In case you desire to examine the matter more at length you may wish to examine the enclosed memoranda10 which I have had prepared containing information on the following points, (a) Historical attitude of the United States towards the drafting of aliens; (b) Practice of drafting aliens during the Civil War; (c) Estimate of the number of persons affected by the proposed amendment. From the data under the last point it will be observed that, counting out citizens or subjects of treaty countries, who it is assumed should be exempted, the proposed amendment would exclude about 29,000 men, of whom not more than 50%, and probably not more than 30%, would be found eligible for military service. Of the 29,000 it is estimated that one half are citizens of our neighboring republic, Mexico, and about 40% are subjects of Scandinavian countries. In essence the amendment gives up a claim to this amount of manpower in order to preserve our treaty obligations and to maintain a sound rule of international practice.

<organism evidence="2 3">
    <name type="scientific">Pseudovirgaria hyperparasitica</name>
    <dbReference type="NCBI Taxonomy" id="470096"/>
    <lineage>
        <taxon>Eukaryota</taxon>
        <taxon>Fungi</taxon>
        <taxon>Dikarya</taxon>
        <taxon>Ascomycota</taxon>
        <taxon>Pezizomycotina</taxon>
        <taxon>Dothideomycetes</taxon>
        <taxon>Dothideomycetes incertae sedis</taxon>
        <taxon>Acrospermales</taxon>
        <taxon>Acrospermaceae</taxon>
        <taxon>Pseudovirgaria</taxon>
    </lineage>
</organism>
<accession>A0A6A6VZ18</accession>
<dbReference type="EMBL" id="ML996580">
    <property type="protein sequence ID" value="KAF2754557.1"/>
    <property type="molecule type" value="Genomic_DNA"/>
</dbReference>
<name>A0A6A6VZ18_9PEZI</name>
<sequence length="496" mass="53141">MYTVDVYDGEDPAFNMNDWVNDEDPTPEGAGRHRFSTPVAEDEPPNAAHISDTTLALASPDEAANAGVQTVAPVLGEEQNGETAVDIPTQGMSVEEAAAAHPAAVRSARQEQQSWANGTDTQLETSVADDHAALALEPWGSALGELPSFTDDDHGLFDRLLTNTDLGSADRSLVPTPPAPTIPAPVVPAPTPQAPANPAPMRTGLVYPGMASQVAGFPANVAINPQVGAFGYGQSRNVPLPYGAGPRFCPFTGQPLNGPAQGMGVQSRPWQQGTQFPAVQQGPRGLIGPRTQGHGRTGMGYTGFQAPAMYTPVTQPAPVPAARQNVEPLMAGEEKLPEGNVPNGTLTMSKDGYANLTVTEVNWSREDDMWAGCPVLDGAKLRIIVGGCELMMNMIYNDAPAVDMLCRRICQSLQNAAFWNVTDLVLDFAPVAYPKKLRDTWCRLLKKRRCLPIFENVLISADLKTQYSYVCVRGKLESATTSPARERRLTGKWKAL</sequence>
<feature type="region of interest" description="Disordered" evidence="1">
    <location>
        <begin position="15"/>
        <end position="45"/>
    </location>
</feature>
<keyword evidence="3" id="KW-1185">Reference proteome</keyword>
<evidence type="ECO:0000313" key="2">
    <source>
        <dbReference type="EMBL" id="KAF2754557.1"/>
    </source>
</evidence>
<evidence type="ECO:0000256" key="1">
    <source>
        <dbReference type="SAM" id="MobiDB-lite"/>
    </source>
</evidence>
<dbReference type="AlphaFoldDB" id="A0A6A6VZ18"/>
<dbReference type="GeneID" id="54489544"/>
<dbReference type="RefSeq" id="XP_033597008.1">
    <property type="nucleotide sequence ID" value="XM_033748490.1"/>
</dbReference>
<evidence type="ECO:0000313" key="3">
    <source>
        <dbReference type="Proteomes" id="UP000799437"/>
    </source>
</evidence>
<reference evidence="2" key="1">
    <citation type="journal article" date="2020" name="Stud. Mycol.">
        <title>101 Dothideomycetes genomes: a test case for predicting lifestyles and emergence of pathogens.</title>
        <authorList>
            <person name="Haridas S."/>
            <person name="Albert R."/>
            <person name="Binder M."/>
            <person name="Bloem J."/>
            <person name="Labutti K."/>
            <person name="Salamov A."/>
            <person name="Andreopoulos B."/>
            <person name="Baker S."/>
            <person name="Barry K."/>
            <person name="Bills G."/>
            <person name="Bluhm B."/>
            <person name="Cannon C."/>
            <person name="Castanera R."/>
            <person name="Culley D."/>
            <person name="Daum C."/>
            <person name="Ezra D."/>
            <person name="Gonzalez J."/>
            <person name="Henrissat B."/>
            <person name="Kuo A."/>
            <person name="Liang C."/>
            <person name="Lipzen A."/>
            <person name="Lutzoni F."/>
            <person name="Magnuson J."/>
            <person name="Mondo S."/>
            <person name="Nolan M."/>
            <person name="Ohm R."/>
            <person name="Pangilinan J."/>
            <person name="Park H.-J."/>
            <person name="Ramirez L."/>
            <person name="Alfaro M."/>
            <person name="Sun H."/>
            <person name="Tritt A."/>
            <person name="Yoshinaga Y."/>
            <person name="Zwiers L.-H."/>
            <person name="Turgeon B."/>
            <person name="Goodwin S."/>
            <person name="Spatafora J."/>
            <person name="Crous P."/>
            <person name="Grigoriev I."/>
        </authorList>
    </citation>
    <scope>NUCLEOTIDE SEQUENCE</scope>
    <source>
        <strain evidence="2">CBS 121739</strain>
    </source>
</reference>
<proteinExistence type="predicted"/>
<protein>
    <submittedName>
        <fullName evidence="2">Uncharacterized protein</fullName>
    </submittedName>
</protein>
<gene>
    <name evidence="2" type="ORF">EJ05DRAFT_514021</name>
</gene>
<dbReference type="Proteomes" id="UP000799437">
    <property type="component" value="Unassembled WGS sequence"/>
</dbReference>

Faithfully yours,

Robert Lansing

Draft of Proposed Amendment to the Selective Service Act of May 18, 1917

A Bill

To amend an Act entitled “An Act to Authorize the President to Increase Temporarily the Military Establishment of the United States.”

Be it enacted by the Senate and House of Representatives of the United States of America in Congress Assembled, That the Act entitled “An Act to Authorize the President to Increase Temporarily the Military Establishment of the United States,” approved May 18, 1917 be amended as follows:

[Page 185]

In Section two, page three, line twelve after the word “person” strike out the words “not alien enemies,” after the word “citizens” add the words “except alien enemies or citizens or subjects of countries not at war with a country or countries with which the United States is at war,” so as to make the paragraph read as follows:

Such draft as herein provided shall be based upon liability to military service of all male citizens, or male persons who have declared their intention to become citizens except alien enemies or citizens or subjects of countries not at war with a country or countries with which the United States is at war, between the ages of twenty-one and thirty years, both inclusive, and shall take place and be maintained under such regulations as the President may prescribe, not inconsistent with the terms of this Act.

Note—Amendment is underlined.

  1. This paper bears the notation: “Prest approves Feby 8/18 RL.”
  2. Provost Marshal General’s Office: Selective Service Regulations Prescribed by the President, etc. (Washington, Government Printing Office, 1917).
  3. Not found in Department files.